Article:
Published in J Pain. 2014 Sep 16. pii: S1526-5900(14)00911-0
Authors: Cajanus K et al
Most clinically used opioids are mu-opioid receptor agonists. Therefore, genetic variation of the OPRM1 gene that encodes the mu-opioid receptor is of great interest for understanding pain management. A polymorphism 118A greater than G (rs1799971) within the OPRM1 gene results in a missense mutation and affects the function of the receptor.
We studied the association between the 118A greater than G polymorphism and oxycodone analgesia and pain sensitivity in 1,000 women undergoing breast cancer surgery.
Preoperatively, experimental cold and heat pain sensitivities were tested. Postoperative pain was assessed at rest and during motion. I.v. oxycodone analgesia was titrated first by a research nurse and on the ward using a patient-controlled analgesia device.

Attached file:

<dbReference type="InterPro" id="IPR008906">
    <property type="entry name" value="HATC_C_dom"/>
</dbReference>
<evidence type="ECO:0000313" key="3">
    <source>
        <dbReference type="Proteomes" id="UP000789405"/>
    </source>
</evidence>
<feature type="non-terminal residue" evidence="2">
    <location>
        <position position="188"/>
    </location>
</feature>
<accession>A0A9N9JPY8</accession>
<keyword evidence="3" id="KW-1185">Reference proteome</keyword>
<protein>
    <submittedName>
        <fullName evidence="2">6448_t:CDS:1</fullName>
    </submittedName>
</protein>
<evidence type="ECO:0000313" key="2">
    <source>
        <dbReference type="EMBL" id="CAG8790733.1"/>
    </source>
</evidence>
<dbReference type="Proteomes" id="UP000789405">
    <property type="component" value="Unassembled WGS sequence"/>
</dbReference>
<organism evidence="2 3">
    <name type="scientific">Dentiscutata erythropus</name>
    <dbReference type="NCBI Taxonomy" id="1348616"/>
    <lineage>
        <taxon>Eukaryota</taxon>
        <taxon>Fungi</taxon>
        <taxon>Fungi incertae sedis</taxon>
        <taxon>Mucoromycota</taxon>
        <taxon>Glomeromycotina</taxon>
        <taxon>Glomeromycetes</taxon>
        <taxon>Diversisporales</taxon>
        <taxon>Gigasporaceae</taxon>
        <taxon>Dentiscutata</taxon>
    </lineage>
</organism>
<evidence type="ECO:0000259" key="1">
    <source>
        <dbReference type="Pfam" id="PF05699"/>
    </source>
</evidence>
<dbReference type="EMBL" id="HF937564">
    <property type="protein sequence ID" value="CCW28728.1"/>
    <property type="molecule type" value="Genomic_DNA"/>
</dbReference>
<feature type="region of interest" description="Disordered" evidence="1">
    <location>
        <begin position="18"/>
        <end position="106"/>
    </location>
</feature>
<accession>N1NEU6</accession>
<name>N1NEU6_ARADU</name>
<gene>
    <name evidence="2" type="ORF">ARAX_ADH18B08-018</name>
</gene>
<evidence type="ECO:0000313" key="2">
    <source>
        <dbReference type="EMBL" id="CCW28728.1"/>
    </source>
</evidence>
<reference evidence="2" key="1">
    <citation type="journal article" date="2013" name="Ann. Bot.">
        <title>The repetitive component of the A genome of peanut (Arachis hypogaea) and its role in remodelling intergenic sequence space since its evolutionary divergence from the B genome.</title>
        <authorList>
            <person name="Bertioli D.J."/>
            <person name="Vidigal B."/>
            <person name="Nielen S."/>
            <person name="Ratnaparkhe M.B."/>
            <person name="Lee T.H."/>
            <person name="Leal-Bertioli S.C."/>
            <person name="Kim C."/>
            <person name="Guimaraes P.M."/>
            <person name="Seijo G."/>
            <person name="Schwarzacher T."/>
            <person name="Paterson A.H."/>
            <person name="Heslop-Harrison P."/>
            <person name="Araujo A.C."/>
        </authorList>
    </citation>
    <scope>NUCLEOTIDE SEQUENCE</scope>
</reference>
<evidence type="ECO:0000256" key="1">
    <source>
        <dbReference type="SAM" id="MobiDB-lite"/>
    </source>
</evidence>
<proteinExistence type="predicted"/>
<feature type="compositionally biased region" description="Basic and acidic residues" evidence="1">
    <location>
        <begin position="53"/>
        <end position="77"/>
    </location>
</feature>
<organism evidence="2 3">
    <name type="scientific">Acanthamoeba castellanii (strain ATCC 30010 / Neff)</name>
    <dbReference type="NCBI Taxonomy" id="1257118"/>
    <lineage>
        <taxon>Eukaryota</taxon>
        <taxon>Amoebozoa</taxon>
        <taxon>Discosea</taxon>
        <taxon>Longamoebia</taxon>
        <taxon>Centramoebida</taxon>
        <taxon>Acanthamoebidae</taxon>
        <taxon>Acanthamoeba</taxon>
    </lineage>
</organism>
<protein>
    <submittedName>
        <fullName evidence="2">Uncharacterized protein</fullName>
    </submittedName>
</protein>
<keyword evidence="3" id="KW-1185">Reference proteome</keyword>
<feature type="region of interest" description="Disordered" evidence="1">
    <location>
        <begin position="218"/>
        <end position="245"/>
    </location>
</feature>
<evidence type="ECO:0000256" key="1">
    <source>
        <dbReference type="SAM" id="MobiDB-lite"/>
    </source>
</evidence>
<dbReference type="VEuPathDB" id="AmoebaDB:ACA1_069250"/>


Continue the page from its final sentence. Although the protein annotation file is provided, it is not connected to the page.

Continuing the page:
The primary endpoint was the amount of oxycodone needed for the first state of adequate analgesia. For each patient, the 118A great than G polymorphism was genotyped using Sequenom MassArray. The association between this variant and the pain phenotypes was tested using linear regression. The 118A greater than G variant was associated significantly with the amount of oxycodone requested for adequate analgesia (P=0.001, β=0.016).
Collectively, oxycodone consumption was highest in individuals having the GG genotype (0.16 mgkg-1), lowest for the AA genotype-group (0.12 mg kg-¹), and moderate for the AG genotype-group (0.13 mg kg-¹). Furthermore, the G allele was associated with higher postoperative baseline pain ratings (P=0.001, β=0.44). No evidence of association with other pain phenotypes examined was observed.
This study demonstrates that the OPRM1 118 A greater than G polymorphism associated with the amount of oxycodone required in the immediate post-operative period. Although a significant factor for determining oxycodone requirement, the 118A greater than G polymorphism alone explained less than 1% of the variance. No association was found between 118A greater than G and experimental pain.